Photo: WDIO File
Photo: WDIO File
Updated: March 15, 2021 03:48 PM
Created: March 15, 2021 10:13 AM
Jury selection enters its second week in the trial of former Minneapolis police officer, Derek Chauvin who is charged in the death of George Floyd. Jury selection got underway last week, with seven jurors being chosen prior to Monday - five men and two women. Twelve jurors and two alternates are needed for this trial.
On Monday, the court interviewed eight potential jurors. Two were seated, Juror No. 52, described as a black man in his 30's, and Juror No. 55, identified as a white woman in her 50's. (The demographic data is provided by the juror.)
Here are the happenings during Day Six of court proceedings:
On Monday, attorneys for each side and Judge Peter Cahill went over several motions, but according to Hubbard sister-station, KSTP, the highlight came shortly before the court took a brief recess ahead of the start of jury selection for the day.
According to KSTP, Chauvin's attorney Eric Nelson said he was "gravely concerned" by the timing of the city's $27 million settlement with George Floyd's family on Friday and said it could possibly taint the juror pool. Nelson discussed several possible measures to help ensure a fair jury, such as offering the defense more strikes and sequestering the jury.
RELATED STORY: Minneapolis to pay $27M to settle Floyd family lawsuit
Update: Derek Chauvin’s attorney asks for a continuance and renews motion for change of venue—due to City of Minneapolis $27M civil settlement with #GeorgeFloyd family.— Eric Chaloux (@EricChalouxKSTP) March 15, 2021
Cahill said he'd take the requests under advisement and would grant the motion to question the jurors who have already been picked to see whether they have read anything about the settlement and if that changed their opinions.
After a short recess to get jurors finished with orientation, questioning began at about 9:20 a.m. Juror No. 51 was the first juror addressed by Judge Peter Cahill.
The juror noted that she had heard the news of the Floyd family settlement on Friday and that it changed her opinion on the case.
"From my own experience, I work in human resources... generally the preponderance of evidence in civil cases leans towards guilt," she said, adding that the amount given is likely due to the city feeling it could not prevail due to "preponderance of evidence."
She says she can't set aside her judgments for the trial. Judge Cahill dismissed Juror No. 51, thanking her for her honesty that recent developments heard on the news will not change her opinion on the case going forward.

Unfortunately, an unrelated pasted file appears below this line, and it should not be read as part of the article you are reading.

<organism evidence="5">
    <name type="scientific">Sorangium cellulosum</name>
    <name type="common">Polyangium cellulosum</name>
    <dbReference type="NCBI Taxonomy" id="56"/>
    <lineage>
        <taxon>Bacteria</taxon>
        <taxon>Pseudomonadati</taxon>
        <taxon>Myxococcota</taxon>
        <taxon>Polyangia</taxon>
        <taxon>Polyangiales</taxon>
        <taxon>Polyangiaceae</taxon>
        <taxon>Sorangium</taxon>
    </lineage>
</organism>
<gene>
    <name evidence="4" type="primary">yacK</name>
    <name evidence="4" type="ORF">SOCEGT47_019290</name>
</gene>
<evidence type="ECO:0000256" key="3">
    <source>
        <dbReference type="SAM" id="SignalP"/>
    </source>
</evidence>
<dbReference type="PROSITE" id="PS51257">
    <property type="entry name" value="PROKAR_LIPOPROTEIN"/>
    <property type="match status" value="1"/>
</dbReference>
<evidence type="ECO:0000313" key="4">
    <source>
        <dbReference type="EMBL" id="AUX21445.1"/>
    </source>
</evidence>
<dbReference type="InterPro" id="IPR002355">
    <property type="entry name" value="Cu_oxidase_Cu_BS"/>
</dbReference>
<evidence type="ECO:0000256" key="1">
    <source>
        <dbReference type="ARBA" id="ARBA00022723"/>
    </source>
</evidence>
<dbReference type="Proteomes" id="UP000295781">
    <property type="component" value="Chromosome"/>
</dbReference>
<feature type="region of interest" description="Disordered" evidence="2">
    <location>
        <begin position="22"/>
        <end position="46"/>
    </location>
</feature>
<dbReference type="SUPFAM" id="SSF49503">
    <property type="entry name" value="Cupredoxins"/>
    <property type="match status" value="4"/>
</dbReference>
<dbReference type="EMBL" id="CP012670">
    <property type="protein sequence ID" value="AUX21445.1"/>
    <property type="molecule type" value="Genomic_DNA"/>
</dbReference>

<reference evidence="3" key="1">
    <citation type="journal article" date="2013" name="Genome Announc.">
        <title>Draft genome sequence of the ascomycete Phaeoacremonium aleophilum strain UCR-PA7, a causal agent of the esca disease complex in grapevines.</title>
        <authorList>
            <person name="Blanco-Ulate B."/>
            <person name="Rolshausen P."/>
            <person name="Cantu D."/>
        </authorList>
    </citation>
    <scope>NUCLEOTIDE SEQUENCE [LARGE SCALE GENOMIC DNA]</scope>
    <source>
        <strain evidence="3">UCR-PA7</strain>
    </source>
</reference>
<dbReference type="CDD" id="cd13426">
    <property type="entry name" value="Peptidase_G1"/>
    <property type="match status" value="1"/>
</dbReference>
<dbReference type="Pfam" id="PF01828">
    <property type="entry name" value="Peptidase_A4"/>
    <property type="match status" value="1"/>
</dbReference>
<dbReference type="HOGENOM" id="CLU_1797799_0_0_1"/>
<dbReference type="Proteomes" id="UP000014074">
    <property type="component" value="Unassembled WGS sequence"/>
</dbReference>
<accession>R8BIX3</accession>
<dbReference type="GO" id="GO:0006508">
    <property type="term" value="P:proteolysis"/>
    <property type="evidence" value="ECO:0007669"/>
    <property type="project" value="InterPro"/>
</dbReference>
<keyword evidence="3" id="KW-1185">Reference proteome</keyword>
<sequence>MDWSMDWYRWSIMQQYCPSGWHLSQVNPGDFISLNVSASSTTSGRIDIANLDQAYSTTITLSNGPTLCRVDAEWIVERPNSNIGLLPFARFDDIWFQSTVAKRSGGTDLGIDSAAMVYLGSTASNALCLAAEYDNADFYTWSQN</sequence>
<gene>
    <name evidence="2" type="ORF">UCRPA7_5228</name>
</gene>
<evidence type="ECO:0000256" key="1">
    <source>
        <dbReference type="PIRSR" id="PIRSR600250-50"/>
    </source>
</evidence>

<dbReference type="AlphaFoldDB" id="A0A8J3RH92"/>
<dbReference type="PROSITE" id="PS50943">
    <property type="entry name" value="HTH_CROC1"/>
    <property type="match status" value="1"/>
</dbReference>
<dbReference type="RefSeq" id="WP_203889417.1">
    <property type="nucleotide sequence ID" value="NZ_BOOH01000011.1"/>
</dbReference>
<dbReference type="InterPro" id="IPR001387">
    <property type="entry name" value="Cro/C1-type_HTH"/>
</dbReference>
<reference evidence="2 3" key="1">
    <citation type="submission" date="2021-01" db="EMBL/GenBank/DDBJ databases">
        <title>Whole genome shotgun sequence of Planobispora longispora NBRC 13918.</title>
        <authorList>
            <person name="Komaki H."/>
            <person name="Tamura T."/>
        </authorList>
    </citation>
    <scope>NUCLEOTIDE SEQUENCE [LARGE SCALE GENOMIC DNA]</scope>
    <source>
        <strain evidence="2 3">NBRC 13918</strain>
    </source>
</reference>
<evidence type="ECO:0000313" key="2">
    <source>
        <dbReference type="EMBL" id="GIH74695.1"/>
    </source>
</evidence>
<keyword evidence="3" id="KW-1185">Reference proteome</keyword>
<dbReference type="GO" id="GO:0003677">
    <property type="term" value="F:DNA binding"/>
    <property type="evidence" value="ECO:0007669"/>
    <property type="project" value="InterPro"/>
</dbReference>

Juror No. 52 is a youth sports coach. He says he loves sports and music, and isn't concerned for his safety in this trial if he were to serve on the jury. He says he has dealt with sorting out conflicts amongst his players and the players' parents.
Regarding the case, he knows "many basics" of it, including two autopsies being done on Floyd. He has a neutral opinion for Chauvin and Floyd. He says he doesn't think Chauvin had the intention to end Floyd's life, but he was curious as to why the 3 other former officers did not intervene. The man says he has seen "about a minute" of the Floyd video.
"Why didn't the other officers stop Chauvin?" he asked in court, adding that even if Chauvin didn't mean to do what he did, someone still died.
The man says he witnessed a Minneapolis police officer "slam down someone for not cooperating quickly enough and use more force than was necessary." He adds he was walking by and acknowledges he doesn't know the whole story from that isolated incident.
The man believes that discrimination is impossible to cover in full by the media, saying there is more discrimination than the media can keep up with.
The State asked Juror No. 52 a few questions. Juror No. 52 will serve on the jury. This juror is described to be a Black man in his 30s. He becomes the eighth person selected for the jury. Six seats remain, with two of them serving as alternatives.
After a short recess, questioning began of Juror No. 54. The potential juror told Judge Cahill that he was concerned that it would be difficult for him to be impartial. Adds he was "appalled" by what he saw in the video, couldn't bring himself to watch the entire video.
"I didn't even see the whole video. I saw as much as I could take of the video and I was appalled by what I saw and the feeling continues to be with me," he told the judge.
He believes the action taken by law enforcement was "inappropriate." He says Floyd may have needed more medical attention in that situation.
Judge Cahill asking next potential juror about ability to be impartial, juror responds “I think I would be tainted.”— Callan Gray (@CallanGrayNews) March 15, 2021
Judge excuses this 75 year old.
The man, who said he was 75-years-old, told the Judge that he thought about using his age to be exempt from jury duty, but being healthy, he thought he could do his civic duty.
Juror No. 55 is now being questioned by the defense. The woman says she has not heard of the civil case. She said she is a single parent, works in healthcare. She states she has two children, one of them being an older teenager. She called it "kind of a thrill" to be selected for jury duty.